Sprint training is the easiest and most common way to get faster as it teaches the rider to be explosive and fast. The specific nature of sprint training on the bike carries over immediately onto the track as it replicates the same type of short efforts in racing. Additionally, sprint training is the best training to improve each phase of the first straight. Further, it it also a perfect time for riders to strengthen their acceleration position. Again, without form riders will not be efficient nor effective out of the gate and down the first straight. Other benefits include improving specific weaknesses such as specific strength, power and leg speed. Sprint training is great overall quality time on the bike and a perfect time for riders to develop away from the track. In addition to these benefits, there are more benefits physically and psychologically when it comes to sprint training. Read what more about what the BMX Coach Greg Romero has discovered for you!
Increase the ability to coordinate muscle groups specifically. Getting all of the components of the head and eyes, upper body, core and lower body muscles to work together in the right direction is a skill in itself. If you can not produce consistent coordination, then your execution of sprinting ability will reflect this unpredictability.
RECRUIT MORE MUSCLE
Potentially stimulate and recruit muscle fibers that are not being stimulated by the demands of the local track. The practice sessions at the local track is the same imposed stimulus every effort. Your body adapts to it therefore improvements usually taper off. This isn’t a bad thing. However if you want to find extra power and speed you will need to find it off the track by imposing a different stimulus, a different demand of sprinting. Sprinting on a different grade other than your local hill and or first straight can raise the potential ceiling of leg strength, leg power and leg speed, therefore making you even faster than you were riding the track only.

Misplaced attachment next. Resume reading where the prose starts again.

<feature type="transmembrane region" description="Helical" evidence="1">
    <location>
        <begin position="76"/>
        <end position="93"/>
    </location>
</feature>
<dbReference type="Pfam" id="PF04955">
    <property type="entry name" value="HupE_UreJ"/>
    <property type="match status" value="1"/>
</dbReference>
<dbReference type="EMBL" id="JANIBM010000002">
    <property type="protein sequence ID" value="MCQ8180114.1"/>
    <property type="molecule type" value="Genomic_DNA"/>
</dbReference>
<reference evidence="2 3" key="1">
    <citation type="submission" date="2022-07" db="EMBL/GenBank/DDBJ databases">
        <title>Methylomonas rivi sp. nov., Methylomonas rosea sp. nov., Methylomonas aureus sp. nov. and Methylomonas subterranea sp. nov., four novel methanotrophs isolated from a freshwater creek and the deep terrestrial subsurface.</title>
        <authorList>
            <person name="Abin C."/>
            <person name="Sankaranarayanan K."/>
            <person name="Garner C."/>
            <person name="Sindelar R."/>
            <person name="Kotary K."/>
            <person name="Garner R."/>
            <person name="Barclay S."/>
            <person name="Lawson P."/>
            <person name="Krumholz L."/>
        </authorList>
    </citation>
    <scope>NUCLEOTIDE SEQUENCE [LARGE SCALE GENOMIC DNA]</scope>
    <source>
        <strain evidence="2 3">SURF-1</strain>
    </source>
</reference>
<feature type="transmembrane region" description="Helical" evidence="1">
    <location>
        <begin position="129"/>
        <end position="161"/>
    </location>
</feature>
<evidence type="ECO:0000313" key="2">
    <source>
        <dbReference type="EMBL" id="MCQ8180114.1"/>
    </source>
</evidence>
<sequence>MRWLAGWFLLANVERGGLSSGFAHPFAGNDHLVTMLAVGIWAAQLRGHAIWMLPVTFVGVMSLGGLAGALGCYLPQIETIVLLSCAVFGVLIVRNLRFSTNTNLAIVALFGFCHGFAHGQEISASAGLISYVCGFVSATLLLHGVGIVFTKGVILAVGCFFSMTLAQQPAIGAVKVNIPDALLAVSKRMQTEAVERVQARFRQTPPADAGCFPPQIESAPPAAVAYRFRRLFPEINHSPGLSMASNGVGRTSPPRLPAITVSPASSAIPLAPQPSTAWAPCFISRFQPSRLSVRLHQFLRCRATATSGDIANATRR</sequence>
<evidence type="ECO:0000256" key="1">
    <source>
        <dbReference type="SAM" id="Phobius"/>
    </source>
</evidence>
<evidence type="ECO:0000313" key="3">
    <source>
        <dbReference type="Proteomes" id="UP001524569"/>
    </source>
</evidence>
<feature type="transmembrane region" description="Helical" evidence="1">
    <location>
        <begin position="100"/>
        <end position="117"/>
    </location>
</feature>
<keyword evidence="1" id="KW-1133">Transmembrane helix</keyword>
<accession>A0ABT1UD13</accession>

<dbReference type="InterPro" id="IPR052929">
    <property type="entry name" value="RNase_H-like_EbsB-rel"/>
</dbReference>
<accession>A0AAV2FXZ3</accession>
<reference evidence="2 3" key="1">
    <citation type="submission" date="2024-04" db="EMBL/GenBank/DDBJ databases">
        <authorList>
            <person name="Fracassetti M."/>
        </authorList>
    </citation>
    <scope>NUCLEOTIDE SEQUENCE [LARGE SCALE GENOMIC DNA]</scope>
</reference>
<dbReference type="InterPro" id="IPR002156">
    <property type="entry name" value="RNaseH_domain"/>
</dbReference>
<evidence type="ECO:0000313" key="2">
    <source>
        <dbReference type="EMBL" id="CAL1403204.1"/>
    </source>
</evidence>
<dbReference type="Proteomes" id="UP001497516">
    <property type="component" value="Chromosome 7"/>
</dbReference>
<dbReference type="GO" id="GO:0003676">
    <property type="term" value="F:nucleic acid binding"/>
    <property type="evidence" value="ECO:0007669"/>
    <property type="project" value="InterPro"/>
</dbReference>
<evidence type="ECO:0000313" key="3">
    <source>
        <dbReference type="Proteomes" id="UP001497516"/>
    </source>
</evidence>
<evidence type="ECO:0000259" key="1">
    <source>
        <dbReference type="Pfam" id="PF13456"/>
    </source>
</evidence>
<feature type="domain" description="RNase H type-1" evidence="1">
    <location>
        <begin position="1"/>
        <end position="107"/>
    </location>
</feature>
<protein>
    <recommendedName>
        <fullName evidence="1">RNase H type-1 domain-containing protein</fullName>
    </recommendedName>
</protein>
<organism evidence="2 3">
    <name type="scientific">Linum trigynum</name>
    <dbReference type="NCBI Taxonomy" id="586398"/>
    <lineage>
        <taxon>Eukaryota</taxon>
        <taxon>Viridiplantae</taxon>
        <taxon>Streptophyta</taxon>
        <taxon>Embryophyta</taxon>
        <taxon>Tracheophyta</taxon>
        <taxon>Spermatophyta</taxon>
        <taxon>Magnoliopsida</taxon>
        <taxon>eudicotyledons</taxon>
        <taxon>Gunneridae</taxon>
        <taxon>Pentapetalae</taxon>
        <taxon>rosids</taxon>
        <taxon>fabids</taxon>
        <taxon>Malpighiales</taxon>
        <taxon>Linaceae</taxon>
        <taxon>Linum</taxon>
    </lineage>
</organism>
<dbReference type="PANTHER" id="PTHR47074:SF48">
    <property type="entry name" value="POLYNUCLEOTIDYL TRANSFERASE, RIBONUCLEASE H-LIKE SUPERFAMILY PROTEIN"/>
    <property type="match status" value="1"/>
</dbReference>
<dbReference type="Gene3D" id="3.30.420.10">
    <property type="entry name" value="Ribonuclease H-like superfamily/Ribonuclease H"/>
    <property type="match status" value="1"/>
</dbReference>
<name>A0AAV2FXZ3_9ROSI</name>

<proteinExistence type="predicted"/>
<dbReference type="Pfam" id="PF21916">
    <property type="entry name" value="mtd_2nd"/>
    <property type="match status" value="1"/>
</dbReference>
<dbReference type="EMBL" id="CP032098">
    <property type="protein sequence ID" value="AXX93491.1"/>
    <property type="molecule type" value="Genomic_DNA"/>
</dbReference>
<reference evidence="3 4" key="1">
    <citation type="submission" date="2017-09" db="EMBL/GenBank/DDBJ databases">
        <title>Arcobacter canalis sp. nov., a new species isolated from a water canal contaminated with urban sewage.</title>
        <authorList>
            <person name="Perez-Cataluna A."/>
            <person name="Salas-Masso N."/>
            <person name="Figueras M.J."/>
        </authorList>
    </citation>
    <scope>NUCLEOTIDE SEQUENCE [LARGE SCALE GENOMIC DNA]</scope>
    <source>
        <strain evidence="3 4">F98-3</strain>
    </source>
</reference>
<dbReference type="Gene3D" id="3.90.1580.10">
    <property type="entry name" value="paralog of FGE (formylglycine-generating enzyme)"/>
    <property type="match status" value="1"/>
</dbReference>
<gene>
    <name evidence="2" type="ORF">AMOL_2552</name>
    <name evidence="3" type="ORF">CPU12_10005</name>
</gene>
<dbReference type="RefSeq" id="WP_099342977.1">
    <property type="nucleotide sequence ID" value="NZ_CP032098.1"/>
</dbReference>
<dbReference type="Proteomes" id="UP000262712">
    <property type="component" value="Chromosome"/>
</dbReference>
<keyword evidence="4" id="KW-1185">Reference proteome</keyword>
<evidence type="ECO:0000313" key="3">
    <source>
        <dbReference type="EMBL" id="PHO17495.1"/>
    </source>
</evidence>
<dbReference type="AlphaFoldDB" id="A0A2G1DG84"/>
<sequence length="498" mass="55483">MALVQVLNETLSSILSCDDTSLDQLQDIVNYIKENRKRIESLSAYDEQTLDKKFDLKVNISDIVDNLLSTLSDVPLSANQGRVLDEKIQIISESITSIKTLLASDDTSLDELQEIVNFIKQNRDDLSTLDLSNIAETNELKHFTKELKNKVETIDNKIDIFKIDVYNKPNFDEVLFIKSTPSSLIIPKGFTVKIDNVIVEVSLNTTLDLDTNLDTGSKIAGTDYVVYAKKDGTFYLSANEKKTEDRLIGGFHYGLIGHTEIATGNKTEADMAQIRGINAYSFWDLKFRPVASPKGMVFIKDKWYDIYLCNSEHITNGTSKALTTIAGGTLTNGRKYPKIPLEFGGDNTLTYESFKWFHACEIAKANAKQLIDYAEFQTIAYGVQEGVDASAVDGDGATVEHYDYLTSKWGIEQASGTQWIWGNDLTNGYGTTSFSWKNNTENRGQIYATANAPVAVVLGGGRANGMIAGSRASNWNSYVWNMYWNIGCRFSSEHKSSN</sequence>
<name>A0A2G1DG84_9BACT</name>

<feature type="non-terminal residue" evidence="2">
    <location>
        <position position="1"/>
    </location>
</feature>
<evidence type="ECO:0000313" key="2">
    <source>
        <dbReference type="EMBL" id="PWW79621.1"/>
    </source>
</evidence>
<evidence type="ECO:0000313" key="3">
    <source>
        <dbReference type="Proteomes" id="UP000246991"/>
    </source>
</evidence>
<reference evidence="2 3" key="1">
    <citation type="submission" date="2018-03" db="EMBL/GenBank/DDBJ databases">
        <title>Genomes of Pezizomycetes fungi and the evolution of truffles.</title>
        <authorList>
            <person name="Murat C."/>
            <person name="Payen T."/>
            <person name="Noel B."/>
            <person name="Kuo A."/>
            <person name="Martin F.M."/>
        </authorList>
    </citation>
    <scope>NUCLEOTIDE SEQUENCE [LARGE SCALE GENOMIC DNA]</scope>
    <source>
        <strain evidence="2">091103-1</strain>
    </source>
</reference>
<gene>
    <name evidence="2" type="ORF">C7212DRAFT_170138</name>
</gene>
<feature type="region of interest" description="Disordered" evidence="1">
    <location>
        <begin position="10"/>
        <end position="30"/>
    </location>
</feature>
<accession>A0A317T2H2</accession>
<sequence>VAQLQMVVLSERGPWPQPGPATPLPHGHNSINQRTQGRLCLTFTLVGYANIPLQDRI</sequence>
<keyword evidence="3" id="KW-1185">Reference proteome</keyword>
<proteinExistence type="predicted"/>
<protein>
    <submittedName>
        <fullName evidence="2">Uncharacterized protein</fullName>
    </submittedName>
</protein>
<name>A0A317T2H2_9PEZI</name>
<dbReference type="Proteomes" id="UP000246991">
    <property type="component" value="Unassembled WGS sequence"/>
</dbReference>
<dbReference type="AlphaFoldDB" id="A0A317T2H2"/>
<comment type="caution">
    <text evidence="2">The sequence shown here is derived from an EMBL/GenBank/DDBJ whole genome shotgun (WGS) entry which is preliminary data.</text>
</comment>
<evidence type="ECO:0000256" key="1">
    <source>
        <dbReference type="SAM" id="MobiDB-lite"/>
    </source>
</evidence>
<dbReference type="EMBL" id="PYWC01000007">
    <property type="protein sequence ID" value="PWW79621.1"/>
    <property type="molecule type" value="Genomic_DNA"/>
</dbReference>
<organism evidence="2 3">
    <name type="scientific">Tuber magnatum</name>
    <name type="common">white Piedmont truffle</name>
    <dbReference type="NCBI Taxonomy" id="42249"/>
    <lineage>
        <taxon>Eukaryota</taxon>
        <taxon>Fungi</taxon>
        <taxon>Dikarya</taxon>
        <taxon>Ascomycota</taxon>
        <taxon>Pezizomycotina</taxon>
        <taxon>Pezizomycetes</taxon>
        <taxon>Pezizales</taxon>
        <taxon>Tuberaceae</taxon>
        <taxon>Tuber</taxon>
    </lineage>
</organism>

IMPROVE SPECIFIC ENERGY
Sprint training sessions target the anaerobic metabolic pathway. What does this mean? to make it simple for you to understand think of the fuel needed to fire muscles powerfully, this fuel burns quickly and basically you run out within seconds. You will need to rest to make a full recovery before you do that next gate start, and depending on your fitness, your ability to restore this fuel will vary from a few short minutes to a few more minutes than your average professional. Perhaps some of you who do not train might not even be recovering 100% at all. Sprint sessions will target and improve your ability to recover and replenish the specific fuel needed for these explosive efforts, making you more efficient and less tired when you dive deep into gate start sessions, giving you a better quality workout.
IMPROVE THE SIGNAL
The communication from the brain to the muscles uses a neurological pathway and the more the pathway is used the stronger the signal becomes therefore the swiftness and the clarity of the message delivery is improved! This means improvement in reaction and quality of muscle contraction. Scientifically speaking this process is known as myelination – the insulation of the sheath that surrounds the nerve pathway gets stronger. You can simply improve myelination through repetition and sprint sessions is an awesome way to improve the quality of the signal through myelin. Conversely, bad habits are also formed through myelin and that’s why they are hard to break – the signal is too strong! Perfect practice make perfect habits!
CONFIGURE MENTAL EFFORT
For many, you can improve and configure mental effort. The brain has to learn to translate 100% intensity to the muscles. In essence, your training the brain to train the intensity, the grit, the effort needed to get the bike moving faster. Something that young riders may have a problem reaching on the track due to mental distractions such as fear of obstacles and or other riders around them.
IMPROVE RACE VISUALIZATION
Riders can simulate their races mentally as they sprint by visualizing racing the competition from the gate, to the first jump or on other areas of the track. In return, this will help the rider feel like they have already raced the competition potentially improving certainty of racing, improving their focus and confidence.
Sprinting imposes a huge demand on focus as the rider needs to coordinate the movement correctly at the highest intensity possible. Riders can spend time focusing on themselves and no one else around them which typically happens in practice. Riders can also focus on their technique without the aid of competition (including competitive practice at the track) interfering.
Riders can potentially increase confidence because sprint sessions have a mental effect of accomplishment. In addition, riders will potentially feel faster at their next track session and will build off of that sensation as well. Riders can also improve confidence if they also see measurable data has improved. Data such as times, average power using a power meter, or even top speeds are all data that riders can feed off of.
Overall, sprint training is the best bang for the buck as you don’t have to work around the local track schedule in an effort to develop leg speed and power. You can go deep into developing phases of the first straight or other areas of your racing and you can further add to the automaticity development component that is also critical in competition.